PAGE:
Lonely Planet review
The original Pioneer Sq is a cobbled triangular plaza where Henry Yesler’s sawmill cut the giant trees that marked Seattle’s first industry. Known officially as Pioneer Square Park, the plaza features a bust of Chief Seattle (Sealth, in the original language), an ornate pergola and a totem pole .
Some wayward early Seattleites, so the story goes, stole the totem pole from the Tlingit native people in southeastern Alaska in 1890. An arsonist lit the pole aflame in 1938, burning it to the ground. When asked if they could carve a replacement pole, the Tlingit took the money offered, thanking the city for payment for the first totem, and said it would cost $5000 to carve another one. The city coughed up the money and the Tlingit obliged with the pole you see today.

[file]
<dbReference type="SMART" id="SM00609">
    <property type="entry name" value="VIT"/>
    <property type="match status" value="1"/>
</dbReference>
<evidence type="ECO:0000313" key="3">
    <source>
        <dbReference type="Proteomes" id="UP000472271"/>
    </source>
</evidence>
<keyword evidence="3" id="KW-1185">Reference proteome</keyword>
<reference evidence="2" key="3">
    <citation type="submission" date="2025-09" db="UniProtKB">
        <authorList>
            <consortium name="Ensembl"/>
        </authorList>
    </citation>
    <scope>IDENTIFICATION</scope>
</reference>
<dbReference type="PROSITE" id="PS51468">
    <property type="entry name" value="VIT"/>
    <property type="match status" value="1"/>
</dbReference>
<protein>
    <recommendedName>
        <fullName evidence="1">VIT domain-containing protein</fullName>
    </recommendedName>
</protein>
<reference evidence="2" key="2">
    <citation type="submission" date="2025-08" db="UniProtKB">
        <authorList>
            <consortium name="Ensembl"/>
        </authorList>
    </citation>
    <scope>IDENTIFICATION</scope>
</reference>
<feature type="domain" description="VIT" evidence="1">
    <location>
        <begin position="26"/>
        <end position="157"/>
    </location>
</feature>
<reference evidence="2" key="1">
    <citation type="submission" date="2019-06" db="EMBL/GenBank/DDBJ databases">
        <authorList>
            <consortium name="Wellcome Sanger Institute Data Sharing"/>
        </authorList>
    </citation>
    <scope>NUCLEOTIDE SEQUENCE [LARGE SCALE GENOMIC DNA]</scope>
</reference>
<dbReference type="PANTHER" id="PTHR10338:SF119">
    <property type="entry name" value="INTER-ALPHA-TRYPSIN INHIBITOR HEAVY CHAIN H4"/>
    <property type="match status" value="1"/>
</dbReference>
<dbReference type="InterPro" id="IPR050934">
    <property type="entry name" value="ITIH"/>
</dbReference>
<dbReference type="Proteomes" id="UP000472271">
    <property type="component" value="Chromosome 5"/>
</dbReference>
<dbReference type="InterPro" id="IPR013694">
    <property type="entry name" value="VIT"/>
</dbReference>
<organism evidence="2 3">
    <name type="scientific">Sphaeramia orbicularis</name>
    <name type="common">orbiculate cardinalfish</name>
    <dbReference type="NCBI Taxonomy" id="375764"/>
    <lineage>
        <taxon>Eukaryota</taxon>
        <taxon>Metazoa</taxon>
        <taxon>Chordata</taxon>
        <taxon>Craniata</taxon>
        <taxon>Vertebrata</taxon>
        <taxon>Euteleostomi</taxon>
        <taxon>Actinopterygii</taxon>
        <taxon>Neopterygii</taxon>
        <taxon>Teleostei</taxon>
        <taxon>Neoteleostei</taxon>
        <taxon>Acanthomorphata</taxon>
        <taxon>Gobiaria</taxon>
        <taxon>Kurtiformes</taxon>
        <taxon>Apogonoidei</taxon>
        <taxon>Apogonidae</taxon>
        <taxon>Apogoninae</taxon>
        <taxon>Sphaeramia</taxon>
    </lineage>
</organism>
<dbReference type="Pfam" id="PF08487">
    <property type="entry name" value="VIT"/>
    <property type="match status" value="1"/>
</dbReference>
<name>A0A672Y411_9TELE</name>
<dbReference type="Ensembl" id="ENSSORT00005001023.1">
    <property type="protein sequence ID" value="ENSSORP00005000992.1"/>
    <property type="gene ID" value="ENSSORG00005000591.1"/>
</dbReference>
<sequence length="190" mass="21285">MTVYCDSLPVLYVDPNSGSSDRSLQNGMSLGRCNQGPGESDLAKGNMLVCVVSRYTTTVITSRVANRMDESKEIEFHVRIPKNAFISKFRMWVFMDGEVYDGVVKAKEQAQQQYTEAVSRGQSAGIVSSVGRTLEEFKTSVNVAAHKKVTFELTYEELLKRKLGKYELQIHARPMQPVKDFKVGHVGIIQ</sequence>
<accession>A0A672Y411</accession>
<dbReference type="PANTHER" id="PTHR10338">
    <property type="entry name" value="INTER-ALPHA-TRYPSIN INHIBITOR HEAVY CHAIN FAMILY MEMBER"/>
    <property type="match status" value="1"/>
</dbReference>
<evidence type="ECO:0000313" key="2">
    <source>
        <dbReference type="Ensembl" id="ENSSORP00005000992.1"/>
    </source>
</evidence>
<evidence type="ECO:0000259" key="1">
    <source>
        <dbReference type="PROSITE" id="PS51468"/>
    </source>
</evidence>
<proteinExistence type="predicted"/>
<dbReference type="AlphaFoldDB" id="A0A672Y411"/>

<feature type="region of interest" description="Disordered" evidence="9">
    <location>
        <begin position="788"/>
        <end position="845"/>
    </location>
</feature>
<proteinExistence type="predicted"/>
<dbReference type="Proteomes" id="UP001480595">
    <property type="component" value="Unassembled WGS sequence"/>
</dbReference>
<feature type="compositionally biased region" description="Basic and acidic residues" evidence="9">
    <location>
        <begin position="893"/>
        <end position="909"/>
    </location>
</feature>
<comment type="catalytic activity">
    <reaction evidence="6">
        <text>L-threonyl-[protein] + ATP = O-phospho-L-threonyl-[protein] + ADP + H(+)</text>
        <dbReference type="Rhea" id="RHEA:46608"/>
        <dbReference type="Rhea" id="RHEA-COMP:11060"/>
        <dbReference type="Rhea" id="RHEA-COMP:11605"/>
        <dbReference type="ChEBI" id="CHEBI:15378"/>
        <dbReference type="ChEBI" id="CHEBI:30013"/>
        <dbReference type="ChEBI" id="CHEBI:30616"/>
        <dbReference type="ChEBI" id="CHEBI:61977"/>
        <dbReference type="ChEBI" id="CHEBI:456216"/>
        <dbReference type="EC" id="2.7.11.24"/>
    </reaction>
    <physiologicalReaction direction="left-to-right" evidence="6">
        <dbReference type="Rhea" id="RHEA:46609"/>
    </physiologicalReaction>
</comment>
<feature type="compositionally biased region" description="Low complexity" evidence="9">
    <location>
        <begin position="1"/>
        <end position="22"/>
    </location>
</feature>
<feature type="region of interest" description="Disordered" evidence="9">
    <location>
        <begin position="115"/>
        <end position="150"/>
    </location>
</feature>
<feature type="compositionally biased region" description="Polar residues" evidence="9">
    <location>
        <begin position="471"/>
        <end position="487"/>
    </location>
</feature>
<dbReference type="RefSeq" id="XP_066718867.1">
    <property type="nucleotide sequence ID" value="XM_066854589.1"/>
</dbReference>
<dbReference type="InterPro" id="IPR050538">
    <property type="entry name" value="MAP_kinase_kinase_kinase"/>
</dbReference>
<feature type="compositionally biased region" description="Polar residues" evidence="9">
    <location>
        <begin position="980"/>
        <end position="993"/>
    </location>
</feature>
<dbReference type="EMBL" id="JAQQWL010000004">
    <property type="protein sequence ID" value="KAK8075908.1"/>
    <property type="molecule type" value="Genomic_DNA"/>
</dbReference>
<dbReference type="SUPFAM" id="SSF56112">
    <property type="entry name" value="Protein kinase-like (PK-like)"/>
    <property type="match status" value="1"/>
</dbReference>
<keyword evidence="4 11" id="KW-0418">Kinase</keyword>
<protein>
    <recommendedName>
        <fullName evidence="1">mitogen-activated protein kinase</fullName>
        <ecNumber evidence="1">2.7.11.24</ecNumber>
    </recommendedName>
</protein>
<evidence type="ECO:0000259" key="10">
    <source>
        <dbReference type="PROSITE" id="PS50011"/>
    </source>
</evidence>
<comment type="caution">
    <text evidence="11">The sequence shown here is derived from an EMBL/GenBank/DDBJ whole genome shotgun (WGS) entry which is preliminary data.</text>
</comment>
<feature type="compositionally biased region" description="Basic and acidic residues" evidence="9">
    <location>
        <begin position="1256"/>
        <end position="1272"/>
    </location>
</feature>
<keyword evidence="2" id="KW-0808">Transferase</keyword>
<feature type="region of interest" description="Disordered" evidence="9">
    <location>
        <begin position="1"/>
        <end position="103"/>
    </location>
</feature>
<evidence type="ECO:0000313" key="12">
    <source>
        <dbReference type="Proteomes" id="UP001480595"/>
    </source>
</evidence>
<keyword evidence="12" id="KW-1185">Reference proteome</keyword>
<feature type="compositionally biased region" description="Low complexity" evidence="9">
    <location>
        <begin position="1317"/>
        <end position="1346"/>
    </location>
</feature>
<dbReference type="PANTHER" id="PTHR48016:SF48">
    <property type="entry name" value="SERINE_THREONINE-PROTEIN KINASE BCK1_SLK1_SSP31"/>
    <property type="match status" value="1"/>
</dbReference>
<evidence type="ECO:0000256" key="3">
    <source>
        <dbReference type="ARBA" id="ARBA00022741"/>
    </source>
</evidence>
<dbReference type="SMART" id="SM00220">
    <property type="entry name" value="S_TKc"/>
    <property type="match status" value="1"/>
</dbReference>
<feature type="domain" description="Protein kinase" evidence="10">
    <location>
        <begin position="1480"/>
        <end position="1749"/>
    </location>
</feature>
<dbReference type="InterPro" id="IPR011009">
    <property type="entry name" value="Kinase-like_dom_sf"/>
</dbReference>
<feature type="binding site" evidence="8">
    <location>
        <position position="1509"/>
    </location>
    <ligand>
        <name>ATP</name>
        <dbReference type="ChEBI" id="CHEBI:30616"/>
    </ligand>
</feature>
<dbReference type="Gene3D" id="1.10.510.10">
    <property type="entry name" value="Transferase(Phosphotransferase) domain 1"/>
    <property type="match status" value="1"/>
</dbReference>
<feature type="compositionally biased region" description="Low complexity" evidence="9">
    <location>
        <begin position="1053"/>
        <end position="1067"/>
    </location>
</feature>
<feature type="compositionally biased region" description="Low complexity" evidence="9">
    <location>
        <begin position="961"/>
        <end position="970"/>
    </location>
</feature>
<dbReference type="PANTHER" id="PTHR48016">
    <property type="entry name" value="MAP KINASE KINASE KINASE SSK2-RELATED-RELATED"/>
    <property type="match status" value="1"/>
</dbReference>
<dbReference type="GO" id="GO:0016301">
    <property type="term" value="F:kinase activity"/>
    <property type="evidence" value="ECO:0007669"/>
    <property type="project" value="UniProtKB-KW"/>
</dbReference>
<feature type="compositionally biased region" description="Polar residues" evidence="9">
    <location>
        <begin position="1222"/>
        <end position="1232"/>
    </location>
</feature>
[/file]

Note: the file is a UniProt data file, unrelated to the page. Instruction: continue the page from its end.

The decorative pergola was built in the early 1900s to serve as an entryway to an underground lavatory and to shelter those waiting for the cable car that went up and down Yesler Way. The reportedly elaborate restroom eventually closed due to serious plumbing problems at high tide. In January 2001, the pergola was leveled by a wayward truck, but it was restored and put back where it belonged the following year, looking as good as new.